Several months ago, I had a really tough day. I got some difficult news, followed by having a few big things fall through. I felt heavy with the weight of it all and reached out to a friend who had been checking in on me across the weeks.
As I gave her a quick rundown of the news, she did all the things a friend should do when supporting you. She listened to my experience. She heard my fears and validated my feelings. And she withheld judgement and advice. Her response was kind and compassionate and incredibly thoughtful. And then she asked me a question that caught me completely off guard.
She asked, “What are you doing to take care of yourself today?” I stopped, a bit stunned for a second. As a psychologist, I’m a pro at taking care of others and their emotions, and I’m great at doing that for friends and family. And while I consider myself pretty skilled in self-care, her question surprised me. And really made me think.
What are you doing to take care of yourself?
She didn’t say it as a statement. She asked it as a question. A question that invited me to really think. To think about what I needed and how I could carve out the space for that in my day. Her question leaned into my emotion, rather than leaning out, which is easy to do when friends give us heavy stuff to hold. Her question took time, when I know her day was busy and full. It would have been easier for her to throw out a one liner. “Be good to yourself today,” or “Treat yourself later”, followed by a heart emoji.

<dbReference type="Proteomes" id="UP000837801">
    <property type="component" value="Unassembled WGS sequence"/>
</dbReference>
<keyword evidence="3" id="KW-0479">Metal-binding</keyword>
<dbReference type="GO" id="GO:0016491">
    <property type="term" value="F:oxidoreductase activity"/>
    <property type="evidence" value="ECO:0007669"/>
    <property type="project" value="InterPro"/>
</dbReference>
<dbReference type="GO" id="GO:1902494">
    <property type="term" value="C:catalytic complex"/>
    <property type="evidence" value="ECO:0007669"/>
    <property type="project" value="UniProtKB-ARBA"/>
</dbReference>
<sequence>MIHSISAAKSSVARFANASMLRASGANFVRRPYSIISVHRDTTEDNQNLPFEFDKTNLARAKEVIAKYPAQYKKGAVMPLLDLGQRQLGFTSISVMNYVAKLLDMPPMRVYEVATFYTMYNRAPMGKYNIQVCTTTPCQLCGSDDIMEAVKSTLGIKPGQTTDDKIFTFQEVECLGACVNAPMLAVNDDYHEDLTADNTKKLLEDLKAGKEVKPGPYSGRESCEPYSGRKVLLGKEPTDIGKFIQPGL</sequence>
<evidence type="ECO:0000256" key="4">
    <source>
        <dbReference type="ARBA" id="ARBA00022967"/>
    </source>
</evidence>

But she didn’t. She asked me. She prompted me to be thoughtful. What are you doing to take care of yourself?
So often after a tough day, we feel a sense of heaviness. Like we’re out of gas, with nothing left. It’s easy to want to distract or numb out or just melt into a puddle. We want to fix how we feel. We want to make things better. To feel better. But it’s not that simple.
After a tough day, it’s important to tend to your emotions. Pay attention to what you feel and take care of yourself. You are a precious resource, and therefore, you work best when handled with care and tenderness. Don’t ignore how you feel; don’t try to push it away. Make time to tune into what you need, and give yourself a dose of that.
When life feels hard, when you’re hurting, borrow the words of my friend. “What are you doing to take care of yourself?”
PS: If self-care feels hard, this is the secret.